Tomorrow, the English Graduate Student Association here at EMU will be hosting a roundtable discussion entitled “Becoming a Public Scholar: Creating and Maintaining an Effective Scholarly Identity Online.” The first half of the title plays on the dual meaning of “becoming”: both the process of beginning to be and the state of being appropriate in a given context. This suggests the possibilities engendered by engaging in online communities and the risks posed by making our lives available online.
I felt that this is a particularly pressing issue for academics who are around my age, but maybe it’s equally relevant to older and younger scholars as well. I had my first “website” on Geocities when I was ten, maintained a Xanga blog during high school, and have had a Facebook account since 2006. In other words, if someone wanted to find every embarrassing, offensive, or overly personal thing I’ve ever said, they probably could. Now that I’m beginning to blog, tweet, and tumbl (?) in an attempt at professional networking, in spaces that are or could be visible to my students, my professors, potential employers, etc., how I comport myself online seems more important than ever.
I’ve also begun blogging (that’s what this is!) recently, and I wanted to hear from other people to know how blogging has worked for them. Chelsea Lonsdale will be present to talk about her experiences with blogging, and I hope some other people will be willing to share their experiences. I know some other grad students who are starting or will start blogs soon will be there to learn about it.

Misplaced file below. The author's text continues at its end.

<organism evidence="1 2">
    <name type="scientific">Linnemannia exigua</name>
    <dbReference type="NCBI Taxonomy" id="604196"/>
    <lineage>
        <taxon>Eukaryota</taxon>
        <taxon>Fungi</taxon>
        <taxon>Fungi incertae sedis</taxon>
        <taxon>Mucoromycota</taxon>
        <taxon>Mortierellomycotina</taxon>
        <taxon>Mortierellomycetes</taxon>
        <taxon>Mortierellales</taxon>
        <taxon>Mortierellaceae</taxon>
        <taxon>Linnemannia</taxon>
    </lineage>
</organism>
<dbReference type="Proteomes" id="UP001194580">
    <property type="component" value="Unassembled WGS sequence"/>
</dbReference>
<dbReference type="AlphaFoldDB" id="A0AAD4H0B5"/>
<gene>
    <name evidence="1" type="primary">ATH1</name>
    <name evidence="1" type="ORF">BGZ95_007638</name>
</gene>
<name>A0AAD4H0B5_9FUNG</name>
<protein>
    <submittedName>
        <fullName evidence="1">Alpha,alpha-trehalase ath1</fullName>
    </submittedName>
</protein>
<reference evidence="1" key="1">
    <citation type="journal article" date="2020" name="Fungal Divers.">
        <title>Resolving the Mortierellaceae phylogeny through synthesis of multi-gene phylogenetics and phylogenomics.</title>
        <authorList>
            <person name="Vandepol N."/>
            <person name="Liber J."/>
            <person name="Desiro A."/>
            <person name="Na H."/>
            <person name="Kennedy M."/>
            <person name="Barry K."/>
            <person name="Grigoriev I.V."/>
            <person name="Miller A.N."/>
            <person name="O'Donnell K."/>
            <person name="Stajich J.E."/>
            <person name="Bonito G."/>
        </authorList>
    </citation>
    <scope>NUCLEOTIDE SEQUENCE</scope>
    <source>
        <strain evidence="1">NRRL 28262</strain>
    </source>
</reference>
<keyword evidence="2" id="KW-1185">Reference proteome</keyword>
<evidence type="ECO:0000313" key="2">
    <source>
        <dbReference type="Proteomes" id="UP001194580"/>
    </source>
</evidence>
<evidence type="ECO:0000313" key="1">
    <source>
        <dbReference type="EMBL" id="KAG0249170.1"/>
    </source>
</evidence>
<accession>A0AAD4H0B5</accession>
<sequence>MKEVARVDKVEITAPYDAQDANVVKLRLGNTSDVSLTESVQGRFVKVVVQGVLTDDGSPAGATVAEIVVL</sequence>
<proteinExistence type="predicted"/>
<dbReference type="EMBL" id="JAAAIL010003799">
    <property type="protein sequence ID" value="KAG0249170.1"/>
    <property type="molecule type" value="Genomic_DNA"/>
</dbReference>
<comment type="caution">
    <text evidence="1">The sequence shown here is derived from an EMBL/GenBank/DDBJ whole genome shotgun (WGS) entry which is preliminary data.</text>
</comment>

With those two main topics in mind, here are some of the questions that I’m posing for the discussion:
- How porous is the boundary between personal/private and professional/public?
- Can I still have fun with social media?
- What are the best social media sites to use for professional networking?
- What is a research blog?
- Should I blog about reading that I’m doing?
- Should I blog my work in progress?
- Is blogging a good use of time?
- Does anyone use blogs anymore?
I also want to discuss, if we have time, the possibility of creating an EGSA blog that could link to student, faculty, and alumni blogs and social media accounts.
Unbeknownst to me at the time that I started thinking about this discussion, but beknownst to me now, there was a Profhacker article a few years ago with an uncannily similar title: “Creating and Maintaining a Professional Presence Online: A Roundup and Reflection.” If one of my students had done that, I’d be talking with them about plagiarism. Anyway, the reason that I found that article is that I’m preparing for the discussion tomorrow and wanted to post some of the resources I’m finding, both for those who are attending and for those who can’t. So there’s that article. There’s also these Profhacker articles (they write about this issue a lot). All of these articles have links to other resources, so I won’t reinvent the wheel here.
I’ll try to take good notes and write a post this weekend about what we discussed.